A financial consultant pointed at economic revitalization and development as key ways to improve Glen Ellyn's revenues, underscoring a familiar point during a presentation Monday night.
An outside accounting and auditing firm was brought in this year to put together a financial scorecard for the village, comparing it to 2009 numbers and a study prepared several years ago by the finance commission that looks at how Glen Ellyn stands with 10 other peer communities.
Jim Savio, with Sikich LLP in Chicago, pointed out a few positives in the village's finances, including low debt and pension obligations. Also, the village's sales tax is stable and predictable, which makes it easy to budget, he said.
"Negatives include reliance on residential property taxes and the reliance on income tax, which is a risk that the state will reduce that shared revenue amount," he told the Board of Trustees. "Sales tax looks like it's based in large part on stable products but you don't capture a lot of the discretionary spending at this point."
The study compared Glen Ellyn to 10 other communities, including Clarendon Hills, Downers Grove, Elmhurst, Hinsdale, Naperville, and Wheaton in DuPage County, along with Arlington Heights, La Grange and Western Springs in Cook County and Geneva in Kane County.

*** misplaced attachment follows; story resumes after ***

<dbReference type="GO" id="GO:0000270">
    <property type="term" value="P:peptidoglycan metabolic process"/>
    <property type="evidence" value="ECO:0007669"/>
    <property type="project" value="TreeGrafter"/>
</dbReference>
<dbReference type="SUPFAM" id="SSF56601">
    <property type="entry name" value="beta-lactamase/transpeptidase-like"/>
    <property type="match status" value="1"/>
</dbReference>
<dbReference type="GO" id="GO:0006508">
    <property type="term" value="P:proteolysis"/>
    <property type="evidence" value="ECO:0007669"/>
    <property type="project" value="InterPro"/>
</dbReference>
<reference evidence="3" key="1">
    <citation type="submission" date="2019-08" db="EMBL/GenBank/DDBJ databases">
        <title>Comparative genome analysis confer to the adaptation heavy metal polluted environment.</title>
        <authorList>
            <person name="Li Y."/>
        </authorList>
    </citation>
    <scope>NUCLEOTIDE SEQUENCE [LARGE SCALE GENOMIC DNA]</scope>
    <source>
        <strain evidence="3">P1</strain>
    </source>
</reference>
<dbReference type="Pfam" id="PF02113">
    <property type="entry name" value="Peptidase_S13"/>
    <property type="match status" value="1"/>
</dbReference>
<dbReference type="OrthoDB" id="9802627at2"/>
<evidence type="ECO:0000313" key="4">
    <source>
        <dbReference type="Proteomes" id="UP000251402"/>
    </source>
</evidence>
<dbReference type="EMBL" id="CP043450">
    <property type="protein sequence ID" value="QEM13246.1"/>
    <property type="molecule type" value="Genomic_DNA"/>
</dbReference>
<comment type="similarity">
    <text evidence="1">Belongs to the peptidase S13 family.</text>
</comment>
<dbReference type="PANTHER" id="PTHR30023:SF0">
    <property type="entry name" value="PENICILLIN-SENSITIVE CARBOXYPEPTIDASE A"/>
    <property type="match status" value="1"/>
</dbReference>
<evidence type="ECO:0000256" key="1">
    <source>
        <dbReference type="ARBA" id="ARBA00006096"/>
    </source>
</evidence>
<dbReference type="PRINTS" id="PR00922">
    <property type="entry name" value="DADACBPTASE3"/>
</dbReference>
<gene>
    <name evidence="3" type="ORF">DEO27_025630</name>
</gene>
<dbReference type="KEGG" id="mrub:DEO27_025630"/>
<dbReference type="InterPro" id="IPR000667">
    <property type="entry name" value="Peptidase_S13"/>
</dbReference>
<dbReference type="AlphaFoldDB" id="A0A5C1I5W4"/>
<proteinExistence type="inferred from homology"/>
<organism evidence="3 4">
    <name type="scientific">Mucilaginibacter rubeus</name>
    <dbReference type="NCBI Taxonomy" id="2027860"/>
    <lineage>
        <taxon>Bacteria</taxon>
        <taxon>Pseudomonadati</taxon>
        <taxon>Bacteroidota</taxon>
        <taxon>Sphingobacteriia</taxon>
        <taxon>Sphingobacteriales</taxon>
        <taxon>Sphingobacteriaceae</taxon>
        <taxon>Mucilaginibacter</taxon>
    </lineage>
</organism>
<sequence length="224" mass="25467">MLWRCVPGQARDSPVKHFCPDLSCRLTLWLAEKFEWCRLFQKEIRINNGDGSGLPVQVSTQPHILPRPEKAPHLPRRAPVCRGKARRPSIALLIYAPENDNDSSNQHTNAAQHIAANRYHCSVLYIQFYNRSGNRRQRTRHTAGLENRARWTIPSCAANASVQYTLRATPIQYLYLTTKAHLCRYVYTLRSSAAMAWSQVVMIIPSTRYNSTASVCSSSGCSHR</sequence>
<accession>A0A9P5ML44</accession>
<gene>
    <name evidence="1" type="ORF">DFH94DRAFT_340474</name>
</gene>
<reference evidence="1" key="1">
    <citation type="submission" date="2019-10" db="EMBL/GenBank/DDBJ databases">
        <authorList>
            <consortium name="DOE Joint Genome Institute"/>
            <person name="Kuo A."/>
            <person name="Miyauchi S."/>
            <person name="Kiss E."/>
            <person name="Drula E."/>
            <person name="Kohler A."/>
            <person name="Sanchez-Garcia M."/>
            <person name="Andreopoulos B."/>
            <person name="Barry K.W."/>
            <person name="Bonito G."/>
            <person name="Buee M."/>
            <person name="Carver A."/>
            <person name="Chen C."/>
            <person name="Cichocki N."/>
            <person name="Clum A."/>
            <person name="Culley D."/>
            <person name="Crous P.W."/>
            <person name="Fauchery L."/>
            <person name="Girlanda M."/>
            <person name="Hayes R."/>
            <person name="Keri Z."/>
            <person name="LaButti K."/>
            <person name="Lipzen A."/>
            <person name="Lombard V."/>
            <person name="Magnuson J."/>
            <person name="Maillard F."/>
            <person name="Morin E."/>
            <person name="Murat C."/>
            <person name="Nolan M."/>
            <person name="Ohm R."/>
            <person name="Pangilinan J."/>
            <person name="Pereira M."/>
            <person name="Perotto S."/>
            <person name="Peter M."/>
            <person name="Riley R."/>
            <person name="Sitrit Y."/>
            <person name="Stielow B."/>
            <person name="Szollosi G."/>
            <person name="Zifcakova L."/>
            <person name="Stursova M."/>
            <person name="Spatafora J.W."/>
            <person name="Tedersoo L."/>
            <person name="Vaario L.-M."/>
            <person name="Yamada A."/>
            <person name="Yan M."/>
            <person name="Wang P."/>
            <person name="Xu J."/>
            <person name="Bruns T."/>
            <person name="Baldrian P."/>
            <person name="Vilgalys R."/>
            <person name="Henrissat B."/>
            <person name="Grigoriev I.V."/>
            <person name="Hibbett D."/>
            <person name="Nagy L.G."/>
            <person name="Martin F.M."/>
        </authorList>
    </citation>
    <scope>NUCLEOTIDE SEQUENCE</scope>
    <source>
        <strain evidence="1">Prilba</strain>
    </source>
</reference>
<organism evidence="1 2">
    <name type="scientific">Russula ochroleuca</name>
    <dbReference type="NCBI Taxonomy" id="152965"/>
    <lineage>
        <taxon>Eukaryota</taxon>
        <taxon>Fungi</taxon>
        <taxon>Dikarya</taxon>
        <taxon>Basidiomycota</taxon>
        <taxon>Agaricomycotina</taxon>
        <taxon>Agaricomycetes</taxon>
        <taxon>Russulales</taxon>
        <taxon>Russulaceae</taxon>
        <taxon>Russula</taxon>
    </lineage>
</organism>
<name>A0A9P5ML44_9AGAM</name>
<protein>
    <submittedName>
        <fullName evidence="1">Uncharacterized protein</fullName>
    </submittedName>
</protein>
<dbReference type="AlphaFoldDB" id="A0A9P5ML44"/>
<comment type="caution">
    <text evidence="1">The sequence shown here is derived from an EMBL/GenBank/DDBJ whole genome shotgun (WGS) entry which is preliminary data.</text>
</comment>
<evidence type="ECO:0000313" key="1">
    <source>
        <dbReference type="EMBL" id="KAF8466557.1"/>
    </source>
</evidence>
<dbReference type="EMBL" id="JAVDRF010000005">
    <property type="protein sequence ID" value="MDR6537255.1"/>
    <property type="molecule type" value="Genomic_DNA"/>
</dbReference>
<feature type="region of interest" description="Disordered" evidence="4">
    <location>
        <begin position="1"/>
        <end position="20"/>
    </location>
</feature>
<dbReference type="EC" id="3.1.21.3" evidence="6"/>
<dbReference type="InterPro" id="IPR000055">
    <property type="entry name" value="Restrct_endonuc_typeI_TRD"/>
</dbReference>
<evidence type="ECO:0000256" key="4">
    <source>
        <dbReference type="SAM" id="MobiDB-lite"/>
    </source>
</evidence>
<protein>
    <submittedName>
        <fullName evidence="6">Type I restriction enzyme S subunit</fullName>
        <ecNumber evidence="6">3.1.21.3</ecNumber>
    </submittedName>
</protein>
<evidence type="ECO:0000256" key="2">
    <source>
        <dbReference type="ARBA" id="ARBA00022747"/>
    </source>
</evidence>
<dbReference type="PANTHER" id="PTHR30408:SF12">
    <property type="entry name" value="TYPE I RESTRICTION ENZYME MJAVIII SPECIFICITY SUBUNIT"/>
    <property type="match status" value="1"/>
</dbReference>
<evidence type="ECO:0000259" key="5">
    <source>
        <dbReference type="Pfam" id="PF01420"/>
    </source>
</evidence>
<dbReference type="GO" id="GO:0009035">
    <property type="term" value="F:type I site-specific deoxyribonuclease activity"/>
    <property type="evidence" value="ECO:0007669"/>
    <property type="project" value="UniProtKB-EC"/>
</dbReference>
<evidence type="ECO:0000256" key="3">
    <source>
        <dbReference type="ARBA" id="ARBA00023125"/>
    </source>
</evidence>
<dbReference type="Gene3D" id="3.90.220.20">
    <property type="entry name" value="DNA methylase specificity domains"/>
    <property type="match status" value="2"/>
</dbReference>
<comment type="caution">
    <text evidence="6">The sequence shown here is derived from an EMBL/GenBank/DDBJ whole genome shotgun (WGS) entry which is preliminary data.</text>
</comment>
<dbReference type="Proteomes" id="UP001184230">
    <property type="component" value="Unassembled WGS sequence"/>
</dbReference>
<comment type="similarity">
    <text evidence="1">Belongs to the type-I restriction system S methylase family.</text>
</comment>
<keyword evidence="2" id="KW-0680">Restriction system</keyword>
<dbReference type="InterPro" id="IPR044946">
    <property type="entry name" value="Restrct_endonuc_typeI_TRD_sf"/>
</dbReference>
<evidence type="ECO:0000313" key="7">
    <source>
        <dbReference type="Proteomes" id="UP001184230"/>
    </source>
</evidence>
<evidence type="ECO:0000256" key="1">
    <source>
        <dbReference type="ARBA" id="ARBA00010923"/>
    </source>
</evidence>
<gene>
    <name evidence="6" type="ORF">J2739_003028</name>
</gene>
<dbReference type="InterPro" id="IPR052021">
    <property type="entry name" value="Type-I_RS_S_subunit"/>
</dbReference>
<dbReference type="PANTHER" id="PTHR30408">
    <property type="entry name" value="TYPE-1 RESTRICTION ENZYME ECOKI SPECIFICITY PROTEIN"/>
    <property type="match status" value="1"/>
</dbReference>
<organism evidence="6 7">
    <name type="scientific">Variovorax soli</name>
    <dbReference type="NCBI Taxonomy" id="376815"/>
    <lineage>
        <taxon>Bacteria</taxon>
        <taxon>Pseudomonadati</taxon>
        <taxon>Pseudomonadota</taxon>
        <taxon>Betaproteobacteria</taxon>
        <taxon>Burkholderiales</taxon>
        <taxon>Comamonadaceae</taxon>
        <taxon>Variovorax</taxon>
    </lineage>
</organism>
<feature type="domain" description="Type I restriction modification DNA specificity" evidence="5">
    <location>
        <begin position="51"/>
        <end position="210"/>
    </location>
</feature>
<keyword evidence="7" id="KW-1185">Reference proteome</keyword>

Glen Ellyn's median family income in 2013 was just shy of $90,000, which is roughly in the middle of the group that ranges from more than $75,000 in Arlington Heights to about $160,000 in Hinsdale, the study showed. In terms of total property tax rate, Glen Ellyn was near the highest, with the taxes making up about 9 percent of the median family income, compared to Western Springs' 5.5 percent.
The amount of taxes going to the village and library was relatively low compared to the other communities, and ranged in the middle when looking at taxes going to schools and park districts.
The study showed Glen Ellyn's debt per capita and spending per capita on police protection and administrative expenses were also lower than most of the other communities.
"Obviously, Glen Ellyn would benefit from economic revitalization and bringing more commercial property into the village," Savio said. "That reduces the debt burden on the residents of the community and also adds the benefit of increasing sales tax as well."
At Monday night's meeting, the board of trustees also approved the village budget for a short 2014 fiscal year that runs from May through Dec. 31. That short year will allow the village to transition from a previous fiscal year of May through April to a calendar year.
In a few months, village staff will be working again on budget talks, this time for the 2015 year budget.
The village's financial scorecard is available on the village's website at glenellyn.org.Copyright © 2014, The Baltimore Sun